Mark Schwartz18:10:50

we did that when refactoring into microservices as well

Mark Schwartz18:10:09

But we scaled up fast once it was a proven model

Mark Schwartz18:10:02

The big project - USCIS Transformation - was about 20 teams. We were introducing it elsewhere in the organization at the same time

Mark Schwartz18:10:29

The 20 teams were drawn from 4 contractors, all working in parallel on the same codebase with CI/CD

Mark Schwartz18:10:17

I'd say there is an opportunity cost or cost of delay to not scaling up quickly, once you've demonstrated value

Nick Eggleston, IT Architect (open to offers)18:10:32

β€œYou can’t change anything in scrum or it’s not scrum”

Mark Schwartz18:10:59

That was just a joke Sutherland and Schwaber were playing on us all, right?

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Nick Eggleston, IT Architect (open to offers)18:10:00

Sounds like marketing and attempt to maintain strict control

Mark Schwartz18:10:16

Yes, I understand where they were coming from

Jeffrey Fredrick, Author-Agile Conversations18:10:27

we were fighting scrum bureaucracy also

Mark Schwartz18:10:43

My point is that bureaucracy comes from a lot of places and for lots of reasons

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Ferrix Hovi - Head of DevOps - Siili18:10:04

Well, that would invalidate most of the usual "Scrum" teams. However, it would invalidate the true "beyond Scrum" teams as well... however the latter would not care.

Mark Schwartz18:10:05

Companies like Scrum BECAUSE it seems bureaucratic

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Mark Fuller18:10:40

True for all frameworks.

Ferrix Hovi - Head of DevOps - Siili18:10:25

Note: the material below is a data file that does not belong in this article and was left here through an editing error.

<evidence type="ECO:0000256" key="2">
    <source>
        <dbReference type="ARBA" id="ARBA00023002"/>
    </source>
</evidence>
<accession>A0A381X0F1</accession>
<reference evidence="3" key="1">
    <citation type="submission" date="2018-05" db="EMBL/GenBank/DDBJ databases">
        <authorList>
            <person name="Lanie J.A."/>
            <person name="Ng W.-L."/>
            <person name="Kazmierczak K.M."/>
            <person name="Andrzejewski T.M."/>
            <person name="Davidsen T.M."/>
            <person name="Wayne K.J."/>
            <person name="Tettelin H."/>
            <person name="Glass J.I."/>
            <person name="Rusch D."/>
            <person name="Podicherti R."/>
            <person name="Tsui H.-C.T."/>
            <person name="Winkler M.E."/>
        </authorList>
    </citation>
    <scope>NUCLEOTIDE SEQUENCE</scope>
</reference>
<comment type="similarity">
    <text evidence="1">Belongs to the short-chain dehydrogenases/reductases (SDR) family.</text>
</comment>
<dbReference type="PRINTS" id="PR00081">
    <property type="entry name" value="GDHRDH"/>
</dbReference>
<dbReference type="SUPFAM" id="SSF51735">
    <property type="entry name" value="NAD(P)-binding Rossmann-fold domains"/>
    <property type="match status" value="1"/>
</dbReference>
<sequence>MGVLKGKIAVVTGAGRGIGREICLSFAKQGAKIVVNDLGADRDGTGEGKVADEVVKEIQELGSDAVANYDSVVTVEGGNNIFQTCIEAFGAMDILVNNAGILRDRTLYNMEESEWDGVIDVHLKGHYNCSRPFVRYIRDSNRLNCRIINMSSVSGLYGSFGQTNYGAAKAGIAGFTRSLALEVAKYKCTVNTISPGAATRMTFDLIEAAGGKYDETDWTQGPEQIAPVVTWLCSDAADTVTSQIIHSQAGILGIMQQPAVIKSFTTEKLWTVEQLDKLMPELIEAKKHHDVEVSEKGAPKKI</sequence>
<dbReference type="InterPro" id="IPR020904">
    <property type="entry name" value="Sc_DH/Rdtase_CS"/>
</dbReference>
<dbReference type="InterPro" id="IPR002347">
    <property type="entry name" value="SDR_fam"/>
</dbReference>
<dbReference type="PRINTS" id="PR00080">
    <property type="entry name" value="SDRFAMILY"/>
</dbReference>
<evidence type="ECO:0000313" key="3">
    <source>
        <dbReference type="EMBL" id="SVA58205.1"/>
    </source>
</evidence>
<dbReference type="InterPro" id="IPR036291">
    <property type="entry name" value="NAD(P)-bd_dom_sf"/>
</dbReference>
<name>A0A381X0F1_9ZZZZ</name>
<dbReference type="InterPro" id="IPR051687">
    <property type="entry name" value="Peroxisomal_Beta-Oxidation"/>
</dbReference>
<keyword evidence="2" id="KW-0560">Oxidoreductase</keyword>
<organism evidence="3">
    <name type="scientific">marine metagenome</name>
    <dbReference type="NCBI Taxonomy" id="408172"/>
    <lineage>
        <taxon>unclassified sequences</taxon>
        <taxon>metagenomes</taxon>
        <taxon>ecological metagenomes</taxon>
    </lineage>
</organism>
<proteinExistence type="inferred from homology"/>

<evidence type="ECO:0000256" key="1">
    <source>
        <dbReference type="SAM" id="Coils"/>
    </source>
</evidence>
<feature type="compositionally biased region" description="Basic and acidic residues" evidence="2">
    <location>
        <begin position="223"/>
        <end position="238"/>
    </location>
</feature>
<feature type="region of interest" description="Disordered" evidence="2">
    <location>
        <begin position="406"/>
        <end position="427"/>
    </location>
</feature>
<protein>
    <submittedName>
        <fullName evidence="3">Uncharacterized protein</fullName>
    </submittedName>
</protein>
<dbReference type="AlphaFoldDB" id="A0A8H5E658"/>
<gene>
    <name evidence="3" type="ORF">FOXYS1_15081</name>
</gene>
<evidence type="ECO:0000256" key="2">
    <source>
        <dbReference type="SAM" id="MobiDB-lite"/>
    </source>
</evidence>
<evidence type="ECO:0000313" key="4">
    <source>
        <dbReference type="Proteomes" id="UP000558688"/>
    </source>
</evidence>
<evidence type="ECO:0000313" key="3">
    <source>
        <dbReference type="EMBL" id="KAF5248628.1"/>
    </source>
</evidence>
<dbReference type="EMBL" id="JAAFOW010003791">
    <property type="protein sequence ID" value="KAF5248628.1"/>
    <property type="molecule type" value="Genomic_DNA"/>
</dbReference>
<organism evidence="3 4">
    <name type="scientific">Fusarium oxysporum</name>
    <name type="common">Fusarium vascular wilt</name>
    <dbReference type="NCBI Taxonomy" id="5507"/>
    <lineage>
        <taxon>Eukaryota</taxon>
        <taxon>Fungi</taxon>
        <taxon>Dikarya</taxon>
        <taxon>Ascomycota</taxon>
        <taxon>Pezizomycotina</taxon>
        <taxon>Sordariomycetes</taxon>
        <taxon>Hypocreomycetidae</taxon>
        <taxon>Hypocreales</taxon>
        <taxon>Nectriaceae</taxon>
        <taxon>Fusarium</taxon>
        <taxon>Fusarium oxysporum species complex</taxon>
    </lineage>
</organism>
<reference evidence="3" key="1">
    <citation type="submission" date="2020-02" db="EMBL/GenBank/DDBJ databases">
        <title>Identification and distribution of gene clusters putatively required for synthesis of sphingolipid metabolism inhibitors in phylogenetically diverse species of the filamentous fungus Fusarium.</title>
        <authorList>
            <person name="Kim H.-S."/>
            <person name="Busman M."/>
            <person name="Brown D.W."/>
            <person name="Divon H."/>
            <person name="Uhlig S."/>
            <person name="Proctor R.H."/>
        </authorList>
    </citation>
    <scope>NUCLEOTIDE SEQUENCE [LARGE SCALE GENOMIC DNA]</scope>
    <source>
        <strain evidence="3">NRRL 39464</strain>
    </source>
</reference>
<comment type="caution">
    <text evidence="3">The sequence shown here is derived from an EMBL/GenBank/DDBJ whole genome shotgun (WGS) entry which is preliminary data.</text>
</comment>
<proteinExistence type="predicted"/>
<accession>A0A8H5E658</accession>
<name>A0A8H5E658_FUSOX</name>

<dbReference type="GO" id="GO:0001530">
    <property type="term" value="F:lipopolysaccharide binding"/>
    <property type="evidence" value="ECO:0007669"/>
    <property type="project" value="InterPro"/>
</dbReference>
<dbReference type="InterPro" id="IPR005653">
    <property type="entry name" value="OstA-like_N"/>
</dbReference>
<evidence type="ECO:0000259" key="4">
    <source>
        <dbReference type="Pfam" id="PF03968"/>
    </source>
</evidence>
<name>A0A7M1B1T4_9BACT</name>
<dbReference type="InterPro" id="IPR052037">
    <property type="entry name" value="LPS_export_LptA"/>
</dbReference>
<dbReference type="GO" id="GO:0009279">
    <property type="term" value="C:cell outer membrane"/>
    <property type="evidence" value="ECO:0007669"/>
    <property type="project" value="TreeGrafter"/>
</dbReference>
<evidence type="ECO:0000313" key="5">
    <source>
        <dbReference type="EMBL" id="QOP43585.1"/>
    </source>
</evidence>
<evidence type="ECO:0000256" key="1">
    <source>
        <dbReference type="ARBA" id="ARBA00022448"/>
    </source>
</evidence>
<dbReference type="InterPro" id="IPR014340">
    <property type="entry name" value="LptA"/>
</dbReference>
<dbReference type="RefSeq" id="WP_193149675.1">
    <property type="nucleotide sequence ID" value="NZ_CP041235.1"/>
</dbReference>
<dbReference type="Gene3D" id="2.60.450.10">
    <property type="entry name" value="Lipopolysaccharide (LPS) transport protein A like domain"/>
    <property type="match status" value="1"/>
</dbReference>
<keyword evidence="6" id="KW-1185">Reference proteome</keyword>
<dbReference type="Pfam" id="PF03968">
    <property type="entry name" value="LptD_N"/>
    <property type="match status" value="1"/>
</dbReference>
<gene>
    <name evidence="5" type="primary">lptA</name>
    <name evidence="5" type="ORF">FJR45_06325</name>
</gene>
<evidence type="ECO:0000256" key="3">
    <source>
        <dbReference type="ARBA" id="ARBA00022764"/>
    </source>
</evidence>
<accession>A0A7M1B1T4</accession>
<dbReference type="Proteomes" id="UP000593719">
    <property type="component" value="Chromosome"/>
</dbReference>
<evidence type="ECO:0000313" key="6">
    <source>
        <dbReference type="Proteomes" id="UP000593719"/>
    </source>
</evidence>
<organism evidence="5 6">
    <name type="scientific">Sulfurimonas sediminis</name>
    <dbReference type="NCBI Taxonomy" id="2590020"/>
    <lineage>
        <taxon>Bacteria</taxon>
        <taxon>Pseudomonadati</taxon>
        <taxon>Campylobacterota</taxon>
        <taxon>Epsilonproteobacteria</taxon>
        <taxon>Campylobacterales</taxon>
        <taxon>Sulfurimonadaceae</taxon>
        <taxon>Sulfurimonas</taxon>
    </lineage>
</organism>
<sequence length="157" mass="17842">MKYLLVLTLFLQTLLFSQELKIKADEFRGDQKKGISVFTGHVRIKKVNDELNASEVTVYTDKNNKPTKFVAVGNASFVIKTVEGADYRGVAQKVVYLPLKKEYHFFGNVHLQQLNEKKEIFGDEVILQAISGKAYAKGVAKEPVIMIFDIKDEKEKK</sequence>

An it IS bureaucratic. It prescribes that you should talk every day with your team.

Elisabeth Hendrickson18:10:11

I haven't asked Schwaber but I always assumed they were trying to avoid the problem of

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Mark Schwartz18:10:46

Ha @esh I hadn't seen that post

Nick Eggleston, IT Architect (open to offers)18:10:58

Some people (and systems?) are very attracted to Rules and Order

Mark Schwartz18:10:22

Again, there's good reason for that

Ganga Narayanan18:10:25

my thought about Scrum being rigid: "You've become the very thing you swore to destroy" πŸ™‚ - Obi-wan

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Ferrix Hovi - Head of DevOps - Siili18:10:09

There is a lot of structure in Scrum.

Mark Schwartz18:10:21

@ganga.n Yeah, it's funny, though. Scrum deliberately provides structure within which you can continuously improve

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Ganga Narayanan18:10:00

Just 16 pages though!

Mark Schwartz18:10:43

It turned out for us, though, that even the structure needed improvement

Mark Schwartz18:10:04

That's why i say bureaucracy is so interesting

Nick Eggleston, IT Architect (open to offers)18:10:21

The rules are there for certain reasons... but when the underlying reasons change, the rules are no longer applicable β€” but now a new iteration needs to begin to change the rules...

James Simon, FCA, Solution Architect18:10:45

For me it seems using a strong structure like scrum is good for getting started then improving away from as you mature. Thoughts?

Chris Gallivan, FCA, Builder of JOY18:10:48

I’ve found it’s easy to create a policy, but super hard to shut it down

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Ferrix Hovi - Head of DevOps - Siili18:10:53

"This policy becomes invalid based on the following terms:"...

Ferrix Hovi - Head of DevOps - Siili18:10:02

You can lead with personality, excel and structure. You need a bit of everything but not in excess and not in a counterproductive way.